Fostering Compassion in the Culture of Mean
by Loi Eberle, MA, CC
November 22, 2010
I was saddened by the recent headline: “1 Ohio school, 4 bullied teens dead by own hand”. Students quoted in that Yahoo Daily News article insisted that the suicides were not due to the particular school, rather, were the fault of the “culture of conformity…If you’re not an athlete or cheerleader, you’re not cool. And if you’re not cool, you’re a prime target for the bullies.”
Unfortunately we all have seen too many similar accounts lately. Barbara Coloroso, a national anti-bullying expert, says the school is allowing a “culture of mean” to thrive, and school officials should be held responsible for the suicides — along with the bullies. “Bullying doesn’t start as criminal. They need to be held accountable the very first time they call somebody a gross term,” Coloroso says. “That is the beginning of dehumanization.”
Recently I heard nationally recognized author and educator, Dr. Michele Borba, speak about how to turn cruelty into compassion. Often I reflect on memories of the pain of childhood years and the concerns of parents, and wonder, “why people can’t be nice”?! Dr. Borba described research showing that the potential for violence goes down when empathy is up. She also discussed the recent research showing that as babies we are hardwired to be empathic. [Read further at www. Micheleborba.com.]
Fostering compassion, or empathy, is encouraged by virtually all spiritual traditions. “Recognition of the unique value of every living being… reverence for life, compassion for all, sympathy with the need of all individual to find truth for themselves, and respect for all
religious traditions” is a fundamental proposition of the Theosophical Society. Pema Chodron, Buddhist author and teacher, describes the kinship with the suffering of others that emerges from the discovery of our own soft spot, our noble or awakened heart, which is said to be present in all beings. She writes “Just as butter is inherent in milk and oil is inherent in a sesame seed, this soft spot is inherent in you and me…”
Yet, despite the hardwiring for empathy with which we were born, increasingly there have been waves of violence among our youth. Even more disturbing is the current form of electronically induced bully-cide, which has resulted in far too many suicides.
Most everyone is “plugged in” to some degree; many youth are plugged in over 7 hours a day. The result is a tremendous lack of face to face contact, what Dr. Borba calls a “heart deactivator,” a prevalence of “ME, ME, rather than WE.” How, then, can we move toward a positive culture of WE? Certainly a large portion of our culture shares a pervasive electronic connection, which need not be considered all bad. Many spiritual traditions teach that joy is found by recognizing our inter-connection. Really, the question is, ‘how is this electronic connection being used, and what is the consciousness that’s driving it?’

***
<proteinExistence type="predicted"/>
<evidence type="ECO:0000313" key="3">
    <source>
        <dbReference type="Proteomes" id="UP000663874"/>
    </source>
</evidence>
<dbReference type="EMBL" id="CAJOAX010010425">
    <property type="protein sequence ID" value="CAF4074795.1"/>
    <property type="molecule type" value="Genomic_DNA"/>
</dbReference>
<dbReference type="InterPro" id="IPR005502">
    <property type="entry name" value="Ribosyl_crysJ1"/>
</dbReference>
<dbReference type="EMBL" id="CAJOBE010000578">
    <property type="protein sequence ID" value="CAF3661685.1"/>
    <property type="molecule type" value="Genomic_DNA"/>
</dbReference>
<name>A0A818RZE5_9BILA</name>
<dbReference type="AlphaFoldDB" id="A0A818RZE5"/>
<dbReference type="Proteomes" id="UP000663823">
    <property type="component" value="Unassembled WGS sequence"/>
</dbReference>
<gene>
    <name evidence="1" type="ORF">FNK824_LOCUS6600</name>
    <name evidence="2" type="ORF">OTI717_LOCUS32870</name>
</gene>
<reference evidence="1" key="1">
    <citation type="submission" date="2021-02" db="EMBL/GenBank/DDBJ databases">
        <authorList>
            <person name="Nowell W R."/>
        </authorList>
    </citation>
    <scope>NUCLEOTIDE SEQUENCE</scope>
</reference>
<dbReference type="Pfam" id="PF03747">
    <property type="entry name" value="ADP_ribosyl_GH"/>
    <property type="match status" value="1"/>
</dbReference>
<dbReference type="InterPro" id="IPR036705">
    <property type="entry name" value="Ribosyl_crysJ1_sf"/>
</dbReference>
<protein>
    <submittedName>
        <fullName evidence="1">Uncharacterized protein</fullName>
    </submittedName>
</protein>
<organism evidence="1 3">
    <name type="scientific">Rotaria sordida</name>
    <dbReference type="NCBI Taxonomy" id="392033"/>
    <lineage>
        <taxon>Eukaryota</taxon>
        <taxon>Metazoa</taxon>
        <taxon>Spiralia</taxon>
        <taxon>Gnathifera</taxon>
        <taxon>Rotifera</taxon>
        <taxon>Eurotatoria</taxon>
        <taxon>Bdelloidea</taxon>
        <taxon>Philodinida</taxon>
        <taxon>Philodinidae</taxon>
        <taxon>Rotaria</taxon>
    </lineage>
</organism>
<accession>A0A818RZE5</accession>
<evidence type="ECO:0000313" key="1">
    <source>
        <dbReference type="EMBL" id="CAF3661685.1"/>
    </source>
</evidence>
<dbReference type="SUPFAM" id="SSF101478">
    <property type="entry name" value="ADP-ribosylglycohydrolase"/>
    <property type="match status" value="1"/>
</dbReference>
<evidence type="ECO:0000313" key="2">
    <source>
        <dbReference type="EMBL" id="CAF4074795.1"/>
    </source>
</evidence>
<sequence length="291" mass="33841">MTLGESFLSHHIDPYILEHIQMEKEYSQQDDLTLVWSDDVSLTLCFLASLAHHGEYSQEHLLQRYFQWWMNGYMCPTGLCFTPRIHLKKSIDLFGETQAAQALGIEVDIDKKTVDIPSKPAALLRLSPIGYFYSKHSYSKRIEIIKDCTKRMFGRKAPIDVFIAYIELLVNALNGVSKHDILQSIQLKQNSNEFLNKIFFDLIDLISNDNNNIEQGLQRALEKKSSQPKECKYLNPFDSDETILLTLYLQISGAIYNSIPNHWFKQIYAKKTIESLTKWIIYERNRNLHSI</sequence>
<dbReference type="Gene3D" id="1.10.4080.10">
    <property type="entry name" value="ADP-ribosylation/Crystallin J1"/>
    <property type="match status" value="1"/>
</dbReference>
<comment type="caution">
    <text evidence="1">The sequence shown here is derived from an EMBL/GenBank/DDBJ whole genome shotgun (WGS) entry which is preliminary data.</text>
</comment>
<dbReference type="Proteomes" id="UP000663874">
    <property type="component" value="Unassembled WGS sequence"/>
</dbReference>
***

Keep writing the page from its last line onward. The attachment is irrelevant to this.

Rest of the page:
Jane McGonigal of The Institute for the Future presents on www.ted.com some ways the highly popular computer games like World of Warcraft give players the means to save worlds, and incentive to learn the habits of heroes. She asks what if we could harness this gamer power to solve real-world problems, and points out the problem that most gamers feel they aren’t as good at reality as they are at games. Her research shows that gamers collectively spent the equivalent of 5.93 million years gaming, which is actually at the magnitude of human evolution. She reports that on average gamers have spent 10,000 hours by the age of 21 playing games. This is the amount of time the research described in Malcolm Gladwell’s book, Outliers says is required to reach virtuoso status, in any area. McGonigal has concluded that gaming among our plugged-in youth is so prevalent because it creates urgent optimism, a fabric of trust and stronger social relationships. Gamers are willing to work hard to solve problems. Gamers are super-empowered individuals. What is disturbing is her conclusion that gamers can have stronger relationships online than in real worlds. Recognizing that computer games are a powerful platform for change, the Center for the Future is attempting to apply gaming technology to solve real problems.